Style - From where I am in the story there are some pretty large inconsistencies with how the writing is handled.  I can hardly tell if this story is supposed to be first, or third person because it switches between them so often it becomes hard to tell and it really throws me off whenever it happens.  I think the author means for this to be first person, but there are moments when we're supposed to be in Faust's perspective and it will just randomly be thrown onto another character.  For intance in chapter 10, Faust is running his laps then activates his warforce, then it randomly cuts to Alessia's perspective for a paragraph in third person, then goes back to first person Faust perspective.  A chapter where I think this was done right was in chapter 6, or maybe seven I have trouble remembering despite reading it literally minutes ago, but it was the chapter when Alessia was beaten by the bullies.  The author kept it first person, but just changed the perspective we were looking through.  Now I do have to say, I am not a fan of the way they showed the changing of perspective, with a line that said who we are looking through.  I am more a fan of when an author gives context clues in the situation to let the readers piece together which perspective we're looking through.  That's my opinion, however, and it is overall just me nitpicking of my personal prefrence.  One more thing about the style is about how dialogue heavy the story is.  There where moments when the narrator would describe scenes, but in normal situations the dialogue carries the chapter, and for a web novel its strange to see.  It's almost like looking at a script rather than a web novel where characters are given directions about what to do, how to behave, and what to say rather than a deep dive into a characters thoughts, feelings, and actions.  Again it's my personal preference and overall it still flows really well although it can be hard to tell who's talking at times because of the presentation.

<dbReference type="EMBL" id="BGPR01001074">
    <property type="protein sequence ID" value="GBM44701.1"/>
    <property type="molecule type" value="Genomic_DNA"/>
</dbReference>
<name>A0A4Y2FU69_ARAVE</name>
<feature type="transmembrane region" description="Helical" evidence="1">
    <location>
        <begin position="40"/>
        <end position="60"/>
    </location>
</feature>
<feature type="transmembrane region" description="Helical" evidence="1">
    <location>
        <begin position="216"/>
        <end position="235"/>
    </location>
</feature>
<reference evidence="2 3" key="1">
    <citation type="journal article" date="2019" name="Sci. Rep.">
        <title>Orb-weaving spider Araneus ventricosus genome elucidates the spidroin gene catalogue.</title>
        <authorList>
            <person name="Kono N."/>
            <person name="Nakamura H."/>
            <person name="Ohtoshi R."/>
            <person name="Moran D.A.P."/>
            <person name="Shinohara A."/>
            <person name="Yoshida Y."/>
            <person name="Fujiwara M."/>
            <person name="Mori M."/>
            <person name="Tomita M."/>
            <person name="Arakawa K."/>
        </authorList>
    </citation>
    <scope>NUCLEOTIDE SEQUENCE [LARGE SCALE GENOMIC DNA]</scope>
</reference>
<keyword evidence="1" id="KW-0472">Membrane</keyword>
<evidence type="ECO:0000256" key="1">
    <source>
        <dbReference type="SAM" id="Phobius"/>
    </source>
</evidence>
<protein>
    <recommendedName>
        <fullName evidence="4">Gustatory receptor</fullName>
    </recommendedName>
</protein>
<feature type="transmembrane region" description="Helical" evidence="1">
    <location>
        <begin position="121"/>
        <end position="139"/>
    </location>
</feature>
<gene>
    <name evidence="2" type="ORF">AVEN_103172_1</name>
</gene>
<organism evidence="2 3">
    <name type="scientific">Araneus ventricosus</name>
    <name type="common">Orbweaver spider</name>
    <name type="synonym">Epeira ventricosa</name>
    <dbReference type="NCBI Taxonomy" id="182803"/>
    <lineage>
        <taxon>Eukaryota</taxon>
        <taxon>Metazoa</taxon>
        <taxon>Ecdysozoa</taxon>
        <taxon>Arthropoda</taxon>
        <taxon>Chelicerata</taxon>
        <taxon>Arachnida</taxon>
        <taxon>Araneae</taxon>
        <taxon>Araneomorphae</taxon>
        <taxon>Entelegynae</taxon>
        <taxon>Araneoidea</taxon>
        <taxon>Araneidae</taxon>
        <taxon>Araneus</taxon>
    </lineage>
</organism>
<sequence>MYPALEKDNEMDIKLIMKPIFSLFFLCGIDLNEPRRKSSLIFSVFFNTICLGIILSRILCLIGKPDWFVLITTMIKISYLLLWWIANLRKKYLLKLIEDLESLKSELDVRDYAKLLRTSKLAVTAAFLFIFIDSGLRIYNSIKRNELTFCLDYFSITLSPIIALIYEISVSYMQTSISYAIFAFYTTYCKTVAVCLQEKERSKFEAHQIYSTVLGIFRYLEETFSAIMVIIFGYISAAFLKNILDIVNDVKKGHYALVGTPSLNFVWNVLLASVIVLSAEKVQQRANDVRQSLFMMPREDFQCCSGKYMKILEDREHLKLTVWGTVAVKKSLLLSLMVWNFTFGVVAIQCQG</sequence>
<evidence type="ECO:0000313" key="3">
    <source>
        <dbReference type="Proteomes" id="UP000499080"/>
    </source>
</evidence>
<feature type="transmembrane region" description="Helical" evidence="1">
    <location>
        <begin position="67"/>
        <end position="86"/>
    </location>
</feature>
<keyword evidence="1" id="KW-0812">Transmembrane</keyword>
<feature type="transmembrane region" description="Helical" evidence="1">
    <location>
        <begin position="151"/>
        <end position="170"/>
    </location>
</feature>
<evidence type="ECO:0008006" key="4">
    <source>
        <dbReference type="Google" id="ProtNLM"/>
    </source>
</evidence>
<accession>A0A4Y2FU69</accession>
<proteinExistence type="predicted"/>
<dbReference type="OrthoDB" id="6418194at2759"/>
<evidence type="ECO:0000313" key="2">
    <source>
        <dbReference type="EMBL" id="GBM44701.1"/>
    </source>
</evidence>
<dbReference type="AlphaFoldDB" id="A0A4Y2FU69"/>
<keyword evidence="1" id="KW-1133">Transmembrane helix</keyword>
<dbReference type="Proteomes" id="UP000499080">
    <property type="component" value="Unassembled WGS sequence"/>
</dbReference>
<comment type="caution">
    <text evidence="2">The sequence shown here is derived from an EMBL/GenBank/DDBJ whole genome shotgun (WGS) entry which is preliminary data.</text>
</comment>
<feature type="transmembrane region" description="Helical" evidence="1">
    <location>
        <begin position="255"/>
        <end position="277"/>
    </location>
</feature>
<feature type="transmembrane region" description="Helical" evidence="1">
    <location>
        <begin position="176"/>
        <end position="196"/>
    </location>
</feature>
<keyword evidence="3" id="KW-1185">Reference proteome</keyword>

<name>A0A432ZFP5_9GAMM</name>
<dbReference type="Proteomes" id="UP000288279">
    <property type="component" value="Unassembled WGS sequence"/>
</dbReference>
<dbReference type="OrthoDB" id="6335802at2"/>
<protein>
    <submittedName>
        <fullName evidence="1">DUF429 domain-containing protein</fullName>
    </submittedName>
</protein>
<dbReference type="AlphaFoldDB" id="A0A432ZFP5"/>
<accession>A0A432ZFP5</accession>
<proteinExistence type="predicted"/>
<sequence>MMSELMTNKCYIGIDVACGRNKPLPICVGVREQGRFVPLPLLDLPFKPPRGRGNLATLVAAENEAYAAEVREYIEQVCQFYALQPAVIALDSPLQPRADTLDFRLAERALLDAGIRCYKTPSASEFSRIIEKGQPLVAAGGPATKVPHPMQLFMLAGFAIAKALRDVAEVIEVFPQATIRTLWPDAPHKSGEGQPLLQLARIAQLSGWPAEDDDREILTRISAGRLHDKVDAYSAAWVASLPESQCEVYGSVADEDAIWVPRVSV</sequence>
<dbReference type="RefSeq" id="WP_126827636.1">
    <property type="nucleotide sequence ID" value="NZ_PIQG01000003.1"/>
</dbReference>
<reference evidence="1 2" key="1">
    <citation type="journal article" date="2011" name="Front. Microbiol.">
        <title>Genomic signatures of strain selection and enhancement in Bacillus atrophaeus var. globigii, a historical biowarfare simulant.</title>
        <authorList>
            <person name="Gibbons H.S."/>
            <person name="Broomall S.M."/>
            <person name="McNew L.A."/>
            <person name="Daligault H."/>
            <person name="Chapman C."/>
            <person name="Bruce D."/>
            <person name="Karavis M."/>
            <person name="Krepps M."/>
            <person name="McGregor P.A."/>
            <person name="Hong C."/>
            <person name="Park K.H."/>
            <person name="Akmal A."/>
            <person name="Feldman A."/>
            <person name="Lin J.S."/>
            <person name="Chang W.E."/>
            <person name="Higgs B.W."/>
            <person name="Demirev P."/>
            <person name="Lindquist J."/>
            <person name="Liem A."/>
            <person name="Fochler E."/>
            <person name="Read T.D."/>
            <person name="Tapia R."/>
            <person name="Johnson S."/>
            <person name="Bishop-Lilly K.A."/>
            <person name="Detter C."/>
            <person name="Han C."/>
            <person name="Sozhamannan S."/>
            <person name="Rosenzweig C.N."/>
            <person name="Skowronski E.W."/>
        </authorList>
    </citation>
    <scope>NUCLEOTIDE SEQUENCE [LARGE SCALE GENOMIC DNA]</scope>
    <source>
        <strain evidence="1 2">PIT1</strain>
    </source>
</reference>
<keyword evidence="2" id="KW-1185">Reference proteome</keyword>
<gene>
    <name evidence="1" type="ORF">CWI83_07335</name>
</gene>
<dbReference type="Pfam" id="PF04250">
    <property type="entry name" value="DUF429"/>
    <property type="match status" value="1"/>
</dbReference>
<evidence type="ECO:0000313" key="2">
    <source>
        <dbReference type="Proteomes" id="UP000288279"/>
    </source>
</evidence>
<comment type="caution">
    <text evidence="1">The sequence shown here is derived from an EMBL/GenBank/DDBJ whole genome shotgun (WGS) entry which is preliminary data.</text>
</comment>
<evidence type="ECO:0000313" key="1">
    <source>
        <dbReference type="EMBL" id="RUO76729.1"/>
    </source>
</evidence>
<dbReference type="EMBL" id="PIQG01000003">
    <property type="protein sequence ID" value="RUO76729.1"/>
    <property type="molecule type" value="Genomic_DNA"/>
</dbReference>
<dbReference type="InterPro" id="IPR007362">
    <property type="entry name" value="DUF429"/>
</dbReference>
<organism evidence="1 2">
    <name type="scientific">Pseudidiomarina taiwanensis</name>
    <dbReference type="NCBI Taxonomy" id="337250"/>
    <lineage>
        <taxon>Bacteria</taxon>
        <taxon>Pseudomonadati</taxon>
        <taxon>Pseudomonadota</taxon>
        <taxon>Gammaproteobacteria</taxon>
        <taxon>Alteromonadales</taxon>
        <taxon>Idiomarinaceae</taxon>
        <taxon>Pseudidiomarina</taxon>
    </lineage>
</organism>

Grammar - Honestly not to much to say about the grammar.  There's not too many misspelled words, the sentence structure is good, and it's set up to flow really well from paragraph to paragraph.  I'm not too good with grammar myself, so it would feel kind of hypocritacal of me to criticize other people's grammar.